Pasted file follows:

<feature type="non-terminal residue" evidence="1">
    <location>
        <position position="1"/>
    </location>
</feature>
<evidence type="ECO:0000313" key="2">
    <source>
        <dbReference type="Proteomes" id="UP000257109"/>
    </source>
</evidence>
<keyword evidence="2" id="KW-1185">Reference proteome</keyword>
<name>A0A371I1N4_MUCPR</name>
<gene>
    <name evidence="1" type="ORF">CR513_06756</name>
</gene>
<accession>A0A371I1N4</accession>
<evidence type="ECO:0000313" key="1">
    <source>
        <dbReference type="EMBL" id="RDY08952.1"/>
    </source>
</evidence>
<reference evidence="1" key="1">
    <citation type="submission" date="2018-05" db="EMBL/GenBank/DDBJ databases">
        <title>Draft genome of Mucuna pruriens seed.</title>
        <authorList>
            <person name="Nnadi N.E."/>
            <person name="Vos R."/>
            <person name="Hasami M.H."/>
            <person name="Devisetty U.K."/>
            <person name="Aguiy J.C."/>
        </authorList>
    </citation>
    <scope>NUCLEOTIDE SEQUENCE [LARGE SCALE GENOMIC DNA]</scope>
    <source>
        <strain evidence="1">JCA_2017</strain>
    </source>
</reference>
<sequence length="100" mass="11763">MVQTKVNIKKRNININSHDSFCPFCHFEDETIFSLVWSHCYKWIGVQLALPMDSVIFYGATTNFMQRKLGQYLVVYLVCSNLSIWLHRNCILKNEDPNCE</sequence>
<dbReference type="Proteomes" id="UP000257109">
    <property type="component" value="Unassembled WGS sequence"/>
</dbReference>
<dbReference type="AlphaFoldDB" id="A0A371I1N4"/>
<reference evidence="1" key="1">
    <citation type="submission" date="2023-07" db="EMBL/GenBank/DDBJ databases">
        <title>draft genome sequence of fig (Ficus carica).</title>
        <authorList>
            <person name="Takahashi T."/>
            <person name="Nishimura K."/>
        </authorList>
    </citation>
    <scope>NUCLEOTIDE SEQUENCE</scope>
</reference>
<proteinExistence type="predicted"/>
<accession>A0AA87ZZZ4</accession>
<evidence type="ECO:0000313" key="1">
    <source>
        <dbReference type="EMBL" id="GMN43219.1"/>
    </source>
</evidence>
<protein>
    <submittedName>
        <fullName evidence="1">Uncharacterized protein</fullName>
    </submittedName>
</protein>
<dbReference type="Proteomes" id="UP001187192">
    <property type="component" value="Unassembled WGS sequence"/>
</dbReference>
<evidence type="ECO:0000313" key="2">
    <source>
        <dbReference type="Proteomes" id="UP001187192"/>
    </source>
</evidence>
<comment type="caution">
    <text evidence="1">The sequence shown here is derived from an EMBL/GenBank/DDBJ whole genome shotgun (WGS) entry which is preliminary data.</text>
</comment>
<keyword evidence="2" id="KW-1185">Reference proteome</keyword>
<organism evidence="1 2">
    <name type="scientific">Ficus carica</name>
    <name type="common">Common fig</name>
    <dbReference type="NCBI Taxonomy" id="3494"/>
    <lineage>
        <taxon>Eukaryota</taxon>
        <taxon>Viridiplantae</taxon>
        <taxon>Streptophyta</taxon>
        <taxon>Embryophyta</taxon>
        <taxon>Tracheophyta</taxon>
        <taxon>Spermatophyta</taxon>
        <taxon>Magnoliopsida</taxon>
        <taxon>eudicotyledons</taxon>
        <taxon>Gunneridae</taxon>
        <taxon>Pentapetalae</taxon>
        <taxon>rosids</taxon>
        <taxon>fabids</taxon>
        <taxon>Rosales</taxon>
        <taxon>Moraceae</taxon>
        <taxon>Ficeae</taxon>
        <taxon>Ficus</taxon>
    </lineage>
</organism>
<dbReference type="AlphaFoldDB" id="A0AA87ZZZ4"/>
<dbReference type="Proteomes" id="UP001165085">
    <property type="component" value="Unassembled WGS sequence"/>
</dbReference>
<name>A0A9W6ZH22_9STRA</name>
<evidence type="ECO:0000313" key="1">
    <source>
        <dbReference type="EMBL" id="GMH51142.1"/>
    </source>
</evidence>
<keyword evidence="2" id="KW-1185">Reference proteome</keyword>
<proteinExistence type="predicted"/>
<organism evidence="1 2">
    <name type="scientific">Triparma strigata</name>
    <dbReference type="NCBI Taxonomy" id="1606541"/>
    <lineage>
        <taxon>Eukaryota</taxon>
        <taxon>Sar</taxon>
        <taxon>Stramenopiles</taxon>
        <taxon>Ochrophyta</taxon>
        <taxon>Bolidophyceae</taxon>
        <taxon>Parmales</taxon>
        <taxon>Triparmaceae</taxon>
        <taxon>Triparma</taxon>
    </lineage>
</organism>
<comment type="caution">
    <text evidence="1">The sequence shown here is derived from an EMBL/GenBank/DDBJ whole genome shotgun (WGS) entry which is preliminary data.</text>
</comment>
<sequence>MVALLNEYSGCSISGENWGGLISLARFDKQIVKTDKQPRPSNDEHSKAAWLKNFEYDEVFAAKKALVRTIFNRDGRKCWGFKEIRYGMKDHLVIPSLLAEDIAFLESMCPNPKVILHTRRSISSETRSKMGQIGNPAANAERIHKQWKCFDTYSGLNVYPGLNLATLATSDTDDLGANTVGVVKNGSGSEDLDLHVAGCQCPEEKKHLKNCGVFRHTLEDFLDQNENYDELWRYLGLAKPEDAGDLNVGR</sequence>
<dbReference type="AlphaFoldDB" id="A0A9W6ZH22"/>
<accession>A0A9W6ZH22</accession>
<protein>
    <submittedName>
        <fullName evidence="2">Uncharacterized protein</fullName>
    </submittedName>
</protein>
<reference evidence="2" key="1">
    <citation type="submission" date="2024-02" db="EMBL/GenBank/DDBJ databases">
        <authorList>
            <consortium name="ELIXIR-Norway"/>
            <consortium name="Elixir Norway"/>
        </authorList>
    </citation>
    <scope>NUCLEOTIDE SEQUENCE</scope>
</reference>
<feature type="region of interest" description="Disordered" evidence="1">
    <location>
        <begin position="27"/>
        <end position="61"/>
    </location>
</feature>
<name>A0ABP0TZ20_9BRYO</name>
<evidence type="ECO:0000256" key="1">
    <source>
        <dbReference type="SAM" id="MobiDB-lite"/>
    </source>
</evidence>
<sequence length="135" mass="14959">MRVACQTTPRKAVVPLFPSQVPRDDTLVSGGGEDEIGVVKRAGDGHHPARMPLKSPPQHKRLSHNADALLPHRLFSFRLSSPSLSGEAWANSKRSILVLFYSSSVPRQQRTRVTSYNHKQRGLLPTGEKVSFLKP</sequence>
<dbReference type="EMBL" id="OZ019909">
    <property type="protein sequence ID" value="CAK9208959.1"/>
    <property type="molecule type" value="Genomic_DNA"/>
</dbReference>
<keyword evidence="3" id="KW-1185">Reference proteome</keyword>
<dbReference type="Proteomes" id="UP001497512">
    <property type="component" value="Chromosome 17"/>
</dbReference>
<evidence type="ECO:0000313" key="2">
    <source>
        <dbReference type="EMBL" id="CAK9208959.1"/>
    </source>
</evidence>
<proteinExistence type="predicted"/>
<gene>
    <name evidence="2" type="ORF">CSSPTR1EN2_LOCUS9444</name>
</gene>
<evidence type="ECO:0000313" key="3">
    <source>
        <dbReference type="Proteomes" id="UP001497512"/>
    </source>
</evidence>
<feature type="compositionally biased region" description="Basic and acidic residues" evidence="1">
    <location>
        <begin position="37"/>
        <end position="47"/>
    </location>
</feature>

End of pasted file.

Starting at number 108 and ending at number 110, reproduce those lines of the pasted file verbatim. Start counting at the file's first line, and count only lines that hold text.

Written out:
    </source>
</evidence>
<keyword evidence="2" id="KW-1185">Reference proteome</keyword>